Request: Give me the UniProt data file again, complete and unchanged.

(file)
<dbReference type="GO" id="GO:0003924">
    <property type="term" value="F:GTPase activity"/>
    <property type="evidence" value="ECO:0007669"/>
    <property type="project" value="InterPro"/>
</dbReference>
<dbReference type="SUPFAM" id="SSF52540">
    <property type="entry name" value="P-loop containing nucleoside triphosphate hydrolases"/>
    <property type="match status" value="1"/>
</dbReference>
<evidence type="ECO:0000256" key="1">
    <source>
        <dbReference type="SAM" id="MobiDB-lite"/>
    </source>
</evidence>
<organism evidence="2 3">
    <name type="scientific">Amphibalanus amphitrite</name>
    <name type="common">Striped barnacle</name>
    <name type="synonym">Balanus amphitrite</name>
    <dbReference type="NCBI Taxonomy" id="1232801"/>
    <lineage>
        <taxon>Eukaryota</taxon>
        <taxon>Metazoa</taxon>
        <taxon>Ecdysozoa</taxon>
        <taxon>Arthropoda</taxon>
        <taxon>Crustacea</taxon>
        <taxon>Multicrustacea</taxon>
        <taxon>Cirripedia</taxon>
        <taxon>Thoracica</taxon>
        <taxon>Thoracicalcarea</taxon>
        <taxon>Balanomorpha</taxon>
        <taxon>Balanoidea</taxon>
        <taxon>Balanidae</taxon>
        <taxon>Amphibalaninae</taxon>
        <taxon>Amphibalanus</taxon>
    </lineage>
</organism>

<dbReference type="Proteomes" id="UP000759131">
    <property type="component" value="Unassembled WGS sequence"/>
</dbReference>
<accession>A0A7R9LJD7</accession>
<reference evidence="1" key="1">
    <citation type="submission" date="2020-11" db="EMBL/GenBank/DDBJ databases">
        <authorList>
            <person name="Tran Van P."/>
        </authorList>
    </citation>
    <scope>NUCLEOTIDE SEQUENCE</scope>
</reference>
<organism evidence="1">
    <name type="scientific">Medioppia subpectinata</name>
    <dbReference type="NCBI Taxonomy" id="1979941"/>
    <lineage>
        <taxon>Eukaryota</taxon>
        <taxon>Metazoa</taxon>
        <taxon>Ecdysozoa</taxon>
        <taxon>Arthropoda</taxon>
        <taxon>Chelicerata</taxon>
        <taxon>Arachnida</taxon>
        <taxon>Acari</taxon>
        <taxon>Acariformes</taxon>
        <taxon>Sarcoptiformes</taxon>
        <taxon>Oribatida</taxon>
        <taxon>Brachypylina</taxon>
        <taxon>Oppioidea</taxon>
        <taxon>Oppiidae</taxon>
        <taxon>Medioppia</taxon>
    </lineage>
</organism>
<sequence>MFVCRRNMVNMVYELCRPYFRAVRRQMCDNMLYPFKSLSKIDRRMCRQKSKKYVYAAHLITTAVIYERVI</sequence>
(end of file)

<dbReference type="GO" id="GO:0003924">
    <property type="term" value="F:GTPase activity"/>
    <property type="evidence" value="ECO:0007669"/>
    <property type="project" value="InterPro"/>
</dbReference>
<dbReference type="SUPFAM" id="SSF52540">
    <property type="entry name" value="P-loop containing nucleoside triphosphate hydrolases"/>
    <property type="match status" value="1"/>
</dbReference>
<evidence type="ECO:0000256" key="1">
    <source>
        <dbReference type="SAM" id="MobiDB-lite"/>
    </source>
</evidence>
<organism evidence="2 3">
    <name type="scientific">Amphibalanus amphitrite</name>
    <name type="common">Striped barnacle</name>
    <name type="synonym">Balanus amphitrite</name>
    <dbReference type="NCBI Taxonomy" id="1232801"/>
    <lineage>
        <taxon>Eukaryota</taxon>
        <taxon>Metazoa</taxon>
        <taxon>Ecdysozoa</taxon>
        <taxon>Arthropoda</taxon>
        <taxon>Crustacea</taxon>
        <taxon>Multicrustacea</taxon>
        <taxon>Cirripedia</taxon>
        <taxon>Thoracica</taxon>
        <taxon>Thoracicalcarea</taxon>
        <taxon>Balanomorpha</taxon>
        <taxon>Balanoidea</taxon>
        <taxon>Balanidae</taxon>
        <taxon>Amphibalaninae</taxon>
        <taxon>Amphibalanus</taxon>
    </lineage>
</organism>

<dbReference type="Proteomes" id="UP000759131">
    <property type="component" value="Unassembled WGS sequence"/>
</dbReference>
<accession>A0A7R9LJD7</accession>
<reference evidence="1" key="1">
    <citation type="submission" date="2020-11" db="EMBL/GenBank/DDBJ databases">
        <authorList>
            <person name="Tran Van P."/>
        </authorList>
    </citation>
    <scope>NUCLEOTIDE SEQUENCE</scope>
</reference>
<organism evidence="1">
    <name type="scientific">Medioppia subpectinata</name>
    <dbReference type="NCBI Taxonomy" id="1979941"/>
    <lineage>
        <taxon>Eukaryota</taxon>
        <taxon>Metazoa</taxon>
        <taxon>Ecdysozoa</taxon>
        <taxon>Arthropoda</taxon>
        <taxon>Chelicerata</taxon>
        <taxon>Arachnida</taxon>
        <taxon>Acari</taxon>
        <taxon>Acariformes</taxon>
        <taxon>Sarcoptiformes</taxon>
        <taxon>Oribatida</taxon>
        <taxon>Brachypylina</taxon>
        <taxon>Oppioidea</taxon>
        <taxon>Oppiidae</taxon>
        <taxon>Medioppia</taxon>
    </lineage>
</organism>
<sequence>MFVCRRNMVNMVYELCRPYFRAVRRQMCDNMLYPFKSLSKIDRRMCRQKSKKYVYAAHLITTAVIYERVI</sequence>